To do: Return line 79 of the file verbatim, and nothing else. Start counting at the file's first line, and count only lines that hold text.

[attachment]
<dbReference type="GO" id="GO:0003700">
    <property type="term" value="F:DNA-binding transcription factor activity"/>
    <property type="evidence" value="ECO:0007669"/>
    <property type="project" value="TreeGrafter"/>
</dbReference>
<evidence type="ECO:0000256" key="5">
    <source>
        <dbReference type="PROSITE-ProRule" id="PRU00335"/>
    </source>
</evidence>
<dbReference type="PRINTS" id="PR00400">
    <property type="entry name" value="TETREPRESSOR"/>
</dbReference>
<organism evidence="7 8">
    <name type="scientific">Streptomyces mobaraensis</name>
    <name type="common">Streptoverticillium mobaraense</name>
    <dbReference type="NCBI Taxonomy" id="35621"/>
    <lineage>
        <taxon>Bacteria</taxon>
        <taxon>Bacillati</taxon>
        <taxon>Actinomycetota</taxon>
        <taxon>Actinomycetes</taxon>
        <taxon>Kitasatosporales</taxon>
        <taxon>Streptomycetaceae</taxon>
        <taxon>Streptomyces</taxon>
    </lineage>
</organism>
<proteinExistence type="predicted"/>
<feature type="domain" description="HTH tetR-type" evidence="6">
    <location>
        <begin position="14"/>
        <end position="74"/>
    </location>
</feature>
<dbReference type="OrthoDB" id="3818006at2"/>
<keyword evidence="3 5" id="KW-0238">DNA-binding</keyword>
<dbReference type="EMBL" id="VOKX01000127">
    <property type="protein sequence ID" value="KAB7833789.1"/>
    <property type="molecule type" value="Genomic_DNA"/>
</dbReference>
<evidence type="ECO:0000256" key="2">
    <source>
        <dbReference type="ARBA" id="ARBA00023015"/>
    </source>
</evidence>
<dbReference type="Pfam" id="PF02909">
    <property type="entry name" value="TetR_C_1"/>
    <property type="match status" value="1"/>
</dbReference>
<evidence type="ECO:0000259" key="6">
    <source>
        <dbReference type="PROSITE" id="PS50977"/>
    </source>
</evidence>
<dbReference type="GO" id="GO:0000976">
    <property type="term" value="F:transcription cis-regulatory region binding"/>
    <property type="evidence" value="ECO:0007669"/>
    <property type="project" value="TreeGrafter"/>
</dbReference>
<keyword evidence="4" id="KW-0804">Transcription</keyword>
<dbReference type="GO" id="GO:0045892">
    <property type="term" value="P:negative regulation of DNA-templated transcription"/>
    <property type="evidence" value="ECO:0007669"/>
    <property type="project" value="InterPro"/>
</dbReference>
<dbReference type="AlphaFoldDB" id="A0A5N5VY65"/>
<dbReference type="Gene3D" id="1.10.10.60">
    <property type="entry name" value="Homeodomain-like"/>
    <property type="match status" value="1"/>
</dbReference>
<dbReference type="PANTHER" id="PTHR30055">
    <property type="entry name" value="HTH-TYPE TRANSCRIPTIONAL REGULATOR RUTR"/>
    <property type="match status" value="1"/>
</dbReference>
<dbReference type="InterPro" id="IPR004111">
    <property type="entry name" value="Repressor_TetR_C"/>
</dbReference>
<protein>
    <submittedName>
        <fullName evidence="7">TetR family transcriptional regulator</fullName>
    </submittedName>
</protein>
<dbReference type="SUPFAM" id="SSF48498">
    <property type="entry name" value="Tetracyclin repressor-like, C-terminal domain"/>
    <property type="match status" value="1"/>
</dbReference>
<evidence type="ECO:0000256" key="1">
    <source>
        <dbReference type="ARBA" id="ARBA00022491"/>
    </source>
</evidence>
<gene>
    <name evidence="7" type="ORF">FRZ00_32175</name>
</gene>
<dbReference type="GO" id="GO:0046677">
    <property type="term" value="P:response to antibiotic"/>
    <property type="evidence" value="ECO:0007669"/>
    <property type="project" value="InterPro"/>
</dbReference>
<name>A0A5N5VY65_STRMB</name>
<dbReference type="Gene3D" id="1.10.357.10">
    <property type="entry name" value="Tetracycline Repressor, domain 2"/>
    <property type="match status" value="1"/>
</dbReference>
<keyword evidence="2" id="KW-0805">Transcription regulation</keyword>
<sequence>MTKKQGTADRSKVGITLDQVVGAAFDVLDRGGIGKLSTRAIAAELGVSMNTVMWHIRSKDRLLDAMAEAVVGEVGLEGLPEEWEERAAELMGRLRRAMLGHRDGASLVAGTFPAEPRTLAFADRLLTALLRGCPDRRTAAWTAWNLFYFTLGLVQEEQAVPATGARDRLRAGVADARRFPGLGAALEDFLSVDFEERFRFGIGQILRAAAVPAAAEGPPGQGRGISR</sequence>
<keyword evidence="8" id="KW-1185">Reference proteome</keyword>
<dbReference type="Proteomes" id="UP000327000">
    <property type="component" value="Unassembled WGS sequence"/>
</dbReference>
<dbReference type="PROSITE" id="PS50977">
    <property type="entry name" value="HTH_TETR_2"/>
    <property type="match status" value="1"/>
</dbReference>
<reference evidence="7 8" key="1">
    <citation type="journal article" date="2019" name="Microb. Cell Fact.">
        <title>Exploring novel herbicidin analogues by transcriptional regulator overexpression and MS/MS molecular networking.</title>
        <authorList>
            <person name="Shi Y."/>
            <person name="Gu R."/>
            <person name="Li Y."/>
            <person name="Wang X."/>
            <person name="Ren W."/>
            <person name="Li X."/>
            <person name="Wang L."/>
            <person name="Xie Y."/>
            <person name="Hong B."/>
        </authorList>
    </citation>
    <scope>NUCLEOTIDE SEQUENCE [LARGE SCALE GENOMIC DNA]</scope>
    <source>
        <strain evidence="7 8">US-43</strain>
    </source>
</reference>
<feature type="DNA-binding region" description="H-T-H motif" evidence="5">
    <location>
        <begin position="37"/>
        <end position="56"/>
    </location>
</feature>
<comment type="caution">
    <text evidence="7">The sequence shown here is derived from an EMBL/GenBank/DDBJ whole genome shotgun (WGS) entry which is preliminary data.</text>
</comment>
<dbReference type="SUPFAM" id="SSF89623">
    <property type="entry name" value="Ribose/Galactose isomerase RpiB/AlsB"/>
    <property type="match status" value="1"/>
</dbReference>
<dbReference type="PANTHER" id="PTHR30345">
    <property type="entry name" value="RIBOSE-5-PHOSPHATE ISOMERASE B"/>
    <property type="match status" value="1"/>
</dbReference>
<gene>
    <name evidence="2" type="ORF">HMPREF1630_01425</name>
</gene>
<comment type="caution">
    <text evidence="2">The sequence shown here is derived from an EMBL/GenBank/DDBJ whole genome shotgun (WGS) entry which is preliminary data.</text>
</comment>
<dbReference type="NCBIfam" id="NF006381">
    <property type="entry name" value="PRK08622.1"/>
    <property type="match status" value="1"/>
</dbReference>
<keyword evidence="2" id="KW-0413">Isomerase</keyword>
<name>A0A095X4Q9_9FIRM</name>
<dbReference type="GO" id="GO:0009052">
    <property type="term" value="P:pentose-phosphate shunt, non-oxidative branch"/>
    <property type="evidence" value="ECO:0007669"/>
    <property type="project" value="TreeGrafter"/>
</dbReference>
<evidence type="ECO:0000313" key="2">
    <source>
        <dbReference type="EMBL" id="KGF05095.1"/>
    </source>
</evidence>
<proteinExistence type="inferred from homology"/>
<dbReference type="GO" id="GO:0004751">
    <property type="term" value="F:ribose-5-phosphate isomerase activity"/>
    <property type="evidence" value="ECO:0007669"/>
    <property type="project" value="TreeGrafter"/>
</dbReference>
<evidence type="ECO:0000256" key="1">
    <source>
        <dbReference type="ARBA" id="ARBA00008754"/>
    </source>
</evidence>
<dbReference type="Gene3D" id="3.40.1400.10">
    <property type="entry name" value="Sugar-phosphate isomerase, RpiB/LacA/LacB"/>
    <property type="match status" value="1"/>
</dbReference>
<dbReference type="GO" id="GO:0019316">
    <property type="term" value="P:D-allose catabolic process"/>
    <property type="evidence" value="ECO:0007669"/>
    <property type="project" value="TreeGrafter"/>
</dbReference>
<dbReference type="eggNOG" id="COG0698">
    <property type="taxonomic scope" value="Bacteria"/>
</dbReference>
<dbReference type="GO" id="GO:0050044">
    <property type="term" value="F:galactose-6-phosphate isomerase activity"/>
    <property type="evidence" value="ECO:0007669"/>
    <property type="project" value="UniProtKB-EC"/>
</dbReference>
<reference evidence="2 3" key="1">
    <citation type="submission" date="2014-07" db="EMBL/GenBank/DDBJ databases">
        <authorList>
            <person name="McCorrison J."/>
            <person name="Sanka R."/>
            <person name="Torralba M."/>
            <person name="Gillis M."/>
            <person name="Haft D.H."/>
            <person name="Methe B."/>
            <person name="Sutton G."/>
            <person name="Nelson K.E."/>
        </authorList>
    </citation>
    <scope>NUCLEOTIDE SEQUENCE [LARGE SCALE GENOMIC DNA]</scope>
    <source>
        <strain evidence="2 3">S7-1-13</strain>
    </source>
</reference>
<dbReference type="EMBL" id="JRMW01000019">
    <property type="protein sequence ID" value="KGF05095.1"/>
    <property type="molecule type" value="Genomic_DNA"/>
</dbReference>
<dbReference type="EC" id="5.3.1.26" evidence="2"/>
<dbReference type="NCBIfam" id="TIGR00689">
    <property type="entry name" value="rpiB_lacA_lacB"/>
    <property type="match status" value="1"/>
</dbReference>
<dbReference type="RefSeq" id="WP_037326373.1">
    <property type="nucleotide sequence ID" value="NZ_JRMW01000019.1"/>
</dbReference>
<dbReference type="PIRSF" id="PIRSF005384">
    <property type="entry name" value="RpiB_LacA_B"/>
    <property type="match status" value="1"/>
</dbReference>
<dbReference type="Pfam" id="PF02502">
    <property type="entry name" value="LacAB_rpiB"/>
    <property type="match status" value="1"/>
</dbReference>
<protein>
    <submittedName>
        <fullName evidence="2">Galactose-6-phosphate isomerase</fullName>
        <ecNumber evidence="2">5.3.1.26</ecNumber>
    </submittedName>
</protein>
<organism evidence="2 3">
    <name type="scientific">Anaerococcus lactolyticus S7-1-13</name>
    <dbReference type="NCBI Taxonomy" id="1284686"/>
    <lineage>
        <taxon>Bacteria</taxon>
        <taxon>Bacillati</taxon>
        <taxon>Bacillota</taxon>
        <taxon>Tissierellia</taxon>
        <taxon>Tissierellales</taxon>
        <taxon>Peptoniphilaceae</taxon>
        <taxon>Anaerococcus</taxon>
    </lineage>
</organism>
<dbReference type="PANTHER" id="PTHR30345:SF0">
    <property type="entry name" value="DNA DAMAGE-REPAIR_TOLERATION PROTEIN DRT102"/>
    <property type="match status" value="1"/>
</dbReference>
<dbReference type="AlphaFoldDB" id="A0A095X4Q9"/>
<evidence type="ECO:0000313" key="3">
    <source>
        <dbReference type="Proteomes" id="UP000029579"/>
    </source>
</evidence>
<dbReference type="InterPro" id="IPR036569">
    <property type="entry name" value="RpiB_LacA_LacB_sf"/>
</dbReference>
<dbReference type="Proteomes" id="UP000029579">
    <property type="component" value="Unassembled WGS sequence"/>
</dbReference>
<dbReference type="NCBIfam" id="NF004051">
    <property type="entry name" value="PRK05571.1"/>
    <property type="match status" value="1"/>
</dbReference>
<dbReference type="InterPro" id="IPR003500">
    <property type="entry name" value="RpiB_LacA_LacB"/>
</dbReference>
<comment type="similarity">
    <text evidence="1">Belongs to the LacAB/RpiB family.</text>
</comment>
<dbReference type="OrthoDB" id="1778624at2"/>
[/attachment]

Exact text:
    <submittedName>